Assessment of respiratory involvement in children with mucoplysaccharidosis using pulmonary function tests

  • MM El Falaki
  • MY Girgis
  • AA Ali
  • MA Elmonem
  • HM Ismail


Background: Mucopolysaccharidosis (MPS) are classified into seven clinical types based on eleven known lysosomal enzyme deficiencies of glycosaminoglycan (GAG) metabolism. Respiratory involvement seen in most MPS types includes recurrent respiratory infections, upper and lower airway obstruction, tracheomalacia, restrictive lung disease, and sleep disturbances.
Aim of the study: To delineate the pattern of respiratory compromise and pulmonary function abnormalities in MPS patients.
Methods: This is a cross section observational study conducted on 30 patients recruited from the Neurometabolic Clinic, Children’s Hospital, Cairo University over a period of 18 months. All patients were screened first by the quantitative determination of GAGs in urine, and diagnosis was confirmed by unidimensional electrophoresis for GAGs in urine and/or specific enzymatic assay in blood leucocytes. Infant pulmonary functions (IPFT) were done in twenty-two patients (<3 years of age), while 8 cases performed impulse oscillometry (IOS) test (3–6 years of age).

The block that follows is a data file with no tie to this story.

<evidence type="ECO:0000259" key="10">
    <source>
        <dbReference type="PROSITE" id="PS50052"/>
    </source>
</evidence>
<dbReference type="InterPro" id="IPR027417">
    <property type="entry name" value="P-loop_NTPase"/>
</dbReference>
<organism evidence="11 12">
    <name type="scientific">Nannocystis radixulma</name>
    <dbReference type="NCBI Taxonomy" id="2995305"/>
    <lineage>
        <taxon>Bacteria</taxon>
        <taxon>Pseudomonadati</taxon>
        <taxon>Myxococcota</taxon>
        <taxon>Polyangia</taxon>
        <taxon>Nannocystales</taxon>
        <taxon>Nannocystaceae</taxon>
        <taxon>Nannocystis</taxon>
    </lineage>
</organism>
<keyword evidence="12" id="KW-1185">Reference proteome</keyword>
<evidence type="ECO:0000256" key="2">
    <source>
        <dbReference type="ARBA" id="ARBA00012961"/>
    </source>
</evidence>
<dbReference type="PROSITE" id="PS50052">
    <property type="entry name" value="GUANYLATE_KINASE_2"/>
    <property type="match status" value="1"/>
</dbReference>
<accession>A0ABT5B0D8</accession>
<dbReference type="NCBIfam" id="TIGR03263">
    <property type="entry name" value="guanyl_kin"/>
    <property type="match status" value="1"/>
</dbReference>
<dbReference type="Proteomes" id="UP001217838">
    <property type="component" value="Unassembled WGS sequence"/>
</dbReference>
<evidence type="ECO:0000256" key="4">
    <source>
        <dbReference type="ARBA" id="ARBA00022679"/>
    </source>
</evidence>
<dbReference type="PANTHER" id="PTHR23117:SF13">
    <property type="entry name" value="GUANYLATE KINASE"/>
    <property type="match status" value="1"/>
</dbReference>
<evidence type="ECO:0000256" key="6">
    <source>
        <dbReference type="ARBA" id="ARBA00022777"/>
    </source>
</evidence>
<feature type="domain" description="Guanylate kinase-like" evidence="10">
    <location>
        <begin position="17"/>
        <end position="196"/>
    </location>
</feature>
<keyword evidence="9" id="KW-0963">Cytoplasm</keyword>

Results: Ages at diagnosis ranged from 1 to 9 years with a median of 2.3 years. Male to female ratio was 4:1. Consanguinity was observed in 53.3% whereas similar family condition was present in 40% of cases. Lumbar kyphosis was detected in 60% of cases, while scoliosis was detected in 46.7%. Results of pulmonary functions were mainly obstructive in 20 (66.6%) cases; however, combined obstructive and restrictive were detected in only 6 (20%) of cases. Data showed no association between the presence of scoliosis or the presence of organomegaly and the pattern of pulmonary function abnormalities.
Conclusions: Evaluation and follow up of patients with MPS using pulmonary function tests are essential to detect early involvement of respiratory system and hence start treatment for respiratory complications early in the course of the disease.

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eISSN: 1110-8630